The Justice of the Peace
|Article deposited after permission was granted by the editor of LawNow Magazine, 06/28/2010.
|Historically, the JP status as judge was not well established in the law. The JP was in a category akin to a probation officer or clerk of the court. Now there is no doubt that the JP is a judge. Under the Charter , this status means that the JP, just like the more senior judges, is entitled to complete physical and financial independence from government and police. Justices of the Peace are appointed in the same manner as Provincial Court Judges. The procedures for consultation, if any, with the bench, the bar and the public vary by province. The provincial cabinet ultimately makes the appointments, on the basis of merit. After that point, most legislation transfers supervision of the JP's to the Chief Judge of the Provincial Court and ultimately the provincial Judicial Council. The JP is bound by the same ethical rules of conduct that govern all other judges. The powers of the JP are set out in legislation, including the federal Criminal Code. Since the busiest division of provincial court deals with crime, most JP's have been dedicated to serving in that area of the law. We have seen traffic court migrate to the less expensive and more flexible JP model to the point today where the JP has almost completely replaced the provincial court judge in traffic court. We can expect in the future that efficiency-conscious provincial governments may increase the scope of JP work on the civil side. An example may be to use the JP in mediation of small claims disputes, dealing with adjournments and other interim applications and even to preside over small claims trials.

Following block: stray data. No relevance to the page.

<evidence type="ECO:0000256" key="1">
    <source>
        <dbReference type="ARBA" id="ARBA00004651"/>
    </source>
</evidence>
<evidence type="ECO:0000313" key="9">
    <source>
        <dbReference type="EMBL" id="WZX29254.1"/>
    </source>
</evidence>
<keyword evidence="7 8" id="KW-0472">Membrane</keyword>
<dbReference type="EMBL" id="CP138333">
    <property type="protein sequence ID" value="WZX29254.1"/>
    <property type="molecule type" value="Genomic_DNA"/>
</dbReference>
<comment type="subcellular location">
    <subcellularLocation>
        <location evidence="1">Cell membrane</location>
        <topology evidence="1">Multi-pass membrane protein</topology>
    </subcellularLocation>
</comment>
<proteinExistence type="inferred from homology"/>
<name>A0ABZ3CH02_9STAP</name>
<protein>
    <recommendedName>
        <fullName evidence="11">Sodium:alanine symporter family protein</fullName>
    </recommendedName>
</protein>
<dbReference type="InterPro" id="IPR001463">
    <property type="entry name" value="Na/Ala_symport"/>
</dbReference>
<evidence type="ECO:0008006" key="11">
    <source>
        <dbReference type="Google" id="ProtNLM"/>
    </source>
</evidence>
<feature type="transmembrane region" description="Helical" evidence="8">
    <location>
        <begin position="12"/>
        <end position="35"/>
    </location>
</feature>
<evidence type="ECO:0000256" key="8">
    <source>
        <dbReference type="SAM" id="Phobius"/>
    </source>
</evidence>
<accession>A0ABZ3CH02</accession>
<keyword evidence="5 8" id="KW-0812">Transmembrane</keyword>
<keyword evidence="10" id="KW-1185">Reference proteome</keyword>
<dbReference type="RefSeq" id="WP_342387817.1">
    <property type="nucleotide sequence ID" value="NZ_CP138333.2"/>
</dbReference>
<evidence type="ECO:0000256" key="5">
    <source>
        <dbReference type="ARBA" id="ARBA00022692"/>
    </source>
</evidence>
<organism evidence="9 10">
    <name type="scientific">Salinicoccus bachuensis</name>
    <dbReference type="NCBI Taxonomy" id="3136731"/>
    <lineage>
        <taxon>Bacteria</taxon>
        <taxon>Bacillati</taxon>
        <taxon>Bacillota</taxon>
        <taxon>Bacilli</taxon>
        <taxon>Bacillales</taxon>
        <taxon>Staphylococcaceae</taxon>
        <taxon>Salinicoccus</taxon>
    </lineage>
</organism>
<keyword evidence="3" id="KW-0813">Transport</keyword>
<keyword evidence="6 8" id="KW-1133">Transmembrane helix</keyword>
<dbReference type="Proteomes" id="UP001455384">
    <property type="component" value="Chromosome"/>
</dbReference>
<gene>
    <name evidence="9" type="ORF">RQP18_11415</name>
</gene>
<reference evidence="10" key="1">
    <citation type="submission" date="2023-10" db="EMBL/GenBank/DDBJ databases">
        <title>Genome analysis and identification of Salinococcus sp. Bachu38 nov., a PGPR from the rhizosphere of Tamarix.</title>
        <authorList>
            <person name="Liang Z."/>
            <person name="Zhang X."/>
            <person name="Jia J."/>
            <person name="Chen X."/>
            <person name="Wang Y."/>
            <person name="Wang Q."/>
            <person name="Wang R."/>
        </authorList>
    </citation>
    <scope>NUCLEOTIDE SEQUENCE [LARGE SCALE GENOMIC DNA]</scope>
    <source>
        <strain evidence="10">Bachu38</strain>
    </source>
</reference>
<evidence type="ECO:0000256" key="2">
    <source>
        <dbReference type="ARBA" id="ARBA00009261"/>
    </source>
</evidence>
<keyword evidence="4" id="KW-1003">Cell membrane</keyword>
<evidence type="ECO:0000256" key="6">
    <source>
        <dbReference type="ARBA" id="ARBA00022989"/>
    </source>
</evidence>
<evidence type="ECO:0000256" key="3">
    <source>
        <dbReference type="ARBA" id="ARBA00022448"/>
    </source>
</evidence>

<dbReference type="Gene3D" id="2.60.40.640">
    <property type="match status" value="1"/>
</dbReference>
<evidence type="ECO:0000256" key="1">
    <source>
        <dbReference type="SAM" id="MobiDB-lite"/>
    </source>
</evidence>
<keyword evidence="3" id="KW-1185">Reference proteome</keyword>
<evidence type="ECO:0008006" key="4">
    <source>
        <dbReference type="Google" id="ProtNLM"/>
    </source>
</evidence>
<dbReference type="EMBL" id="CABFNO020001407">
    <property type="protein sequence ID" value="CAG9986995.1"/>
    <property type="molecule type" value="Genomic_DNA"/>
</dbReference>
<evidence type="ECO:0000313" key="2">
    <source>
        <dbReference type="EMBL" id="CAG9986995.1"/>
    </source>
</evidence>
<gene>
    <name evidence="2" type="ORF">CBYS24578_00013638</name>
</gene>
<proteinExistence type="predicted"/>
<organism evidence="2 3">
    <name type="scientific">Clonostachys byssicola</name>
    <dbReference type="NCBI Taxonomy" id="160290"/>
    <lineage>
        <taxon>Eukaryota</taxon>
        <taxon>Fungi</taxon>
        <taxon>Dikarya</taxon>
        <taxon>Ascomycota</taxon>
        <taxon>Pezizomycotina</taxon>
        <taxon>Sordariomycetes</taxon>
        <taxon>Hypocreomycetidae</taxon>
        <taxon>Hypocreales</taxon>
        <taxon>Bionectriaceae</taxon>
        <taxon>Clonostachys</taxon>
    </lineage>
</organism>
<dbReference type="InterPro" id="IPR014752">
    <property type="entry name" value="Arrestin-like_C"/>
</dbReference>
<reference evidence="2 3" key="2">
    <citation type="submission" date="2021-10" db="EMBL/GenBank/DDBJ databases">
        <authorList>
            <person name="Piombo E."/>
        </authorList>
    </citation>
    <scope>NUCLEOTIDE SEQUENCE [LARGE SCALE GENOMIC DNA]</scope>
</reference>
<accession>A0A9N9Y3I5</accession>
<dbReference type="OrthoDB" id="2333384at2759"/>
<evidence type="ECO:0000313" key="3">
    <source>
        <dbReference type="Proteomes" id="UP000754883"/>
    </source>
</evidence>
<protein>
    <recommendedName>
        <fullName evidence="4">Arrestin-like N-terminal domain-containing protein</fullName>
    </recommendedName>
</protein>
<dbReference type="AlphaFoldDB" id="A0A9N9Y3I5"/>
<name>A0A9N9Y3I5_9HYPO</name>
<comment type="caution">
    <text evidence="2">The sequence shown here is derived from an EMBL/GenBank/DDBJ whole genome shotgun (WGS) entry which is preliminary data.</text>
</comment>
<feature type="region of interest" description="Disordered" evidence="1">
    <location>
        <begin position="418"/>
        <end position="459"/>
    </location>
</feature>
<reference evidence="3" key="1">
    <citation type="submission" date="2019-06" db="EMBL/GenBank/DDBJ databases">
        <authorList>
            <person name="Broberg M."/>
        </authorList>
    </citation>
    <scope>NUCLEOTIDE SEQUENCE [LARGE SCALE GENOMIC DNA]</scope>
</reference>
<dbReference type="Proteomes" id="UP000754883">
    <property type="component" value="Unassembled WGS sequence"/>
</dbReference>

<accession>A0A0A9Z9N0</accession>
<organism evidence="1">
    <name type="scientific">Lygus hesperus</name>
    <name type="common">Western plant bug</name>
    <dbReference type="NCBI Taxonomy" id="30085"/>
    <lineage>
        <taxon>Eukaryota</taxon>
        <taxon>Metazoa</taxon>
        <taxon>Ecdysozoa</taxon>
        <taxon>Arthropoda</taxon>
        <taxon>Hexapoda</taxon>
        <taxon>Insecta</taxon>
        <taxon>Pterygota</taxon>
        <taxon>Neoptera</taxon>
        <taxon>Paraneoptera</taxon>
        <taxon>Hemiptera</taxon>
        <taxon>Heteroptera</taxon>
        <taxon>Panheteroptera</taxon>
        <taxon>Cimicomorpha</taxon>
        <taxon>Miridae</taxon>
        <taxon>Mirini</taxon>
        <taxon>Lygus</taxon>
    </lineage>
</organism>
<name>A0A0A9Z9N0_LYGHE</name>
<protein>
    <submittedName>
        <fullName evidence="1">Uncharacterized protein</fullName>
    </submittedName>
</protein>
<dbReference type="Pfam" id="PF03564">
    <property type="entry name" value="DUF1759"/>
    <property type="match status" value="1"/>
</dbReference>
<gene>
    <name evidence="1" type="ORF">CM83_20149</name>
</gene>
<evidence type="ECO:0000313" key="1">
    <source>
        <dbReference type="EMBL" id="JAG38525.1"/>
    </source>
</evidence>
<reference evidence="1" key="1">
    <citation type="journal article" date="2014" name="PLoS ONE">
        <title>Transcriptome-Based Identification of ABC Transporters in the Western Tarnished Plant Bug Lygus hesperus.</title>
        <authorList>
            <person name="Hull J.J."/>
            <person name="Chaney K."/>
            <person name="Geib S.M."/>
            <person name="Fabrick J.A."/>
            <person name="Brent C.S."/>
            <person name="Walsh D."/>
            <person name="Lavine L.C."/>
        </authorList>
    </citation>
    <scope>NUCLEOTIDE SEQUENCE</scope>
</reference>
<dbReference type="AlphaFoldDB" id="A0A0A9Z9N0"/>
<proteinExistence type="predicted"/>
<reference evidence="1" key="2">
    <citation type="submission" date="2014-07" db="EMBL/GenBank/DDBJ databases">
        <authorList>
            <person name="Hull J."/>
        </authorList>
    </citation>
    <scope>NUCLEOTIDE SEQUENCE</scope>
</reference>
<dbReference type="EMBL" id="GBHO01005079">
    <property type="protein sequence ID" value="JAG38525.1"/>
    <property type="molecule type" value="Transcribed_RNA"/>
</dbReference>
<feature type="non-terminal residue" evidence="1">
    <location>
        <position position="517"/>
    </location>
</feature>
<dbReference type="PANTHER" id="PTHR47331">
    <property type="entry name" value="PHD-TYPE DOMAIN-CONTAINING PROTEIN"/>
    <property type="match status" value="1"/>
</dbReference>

|Bowal, Peter, "The Justice of the Peace", Law Now, Feb/Mar 2002, Vol. 26, Iss. 4; pg. 44.
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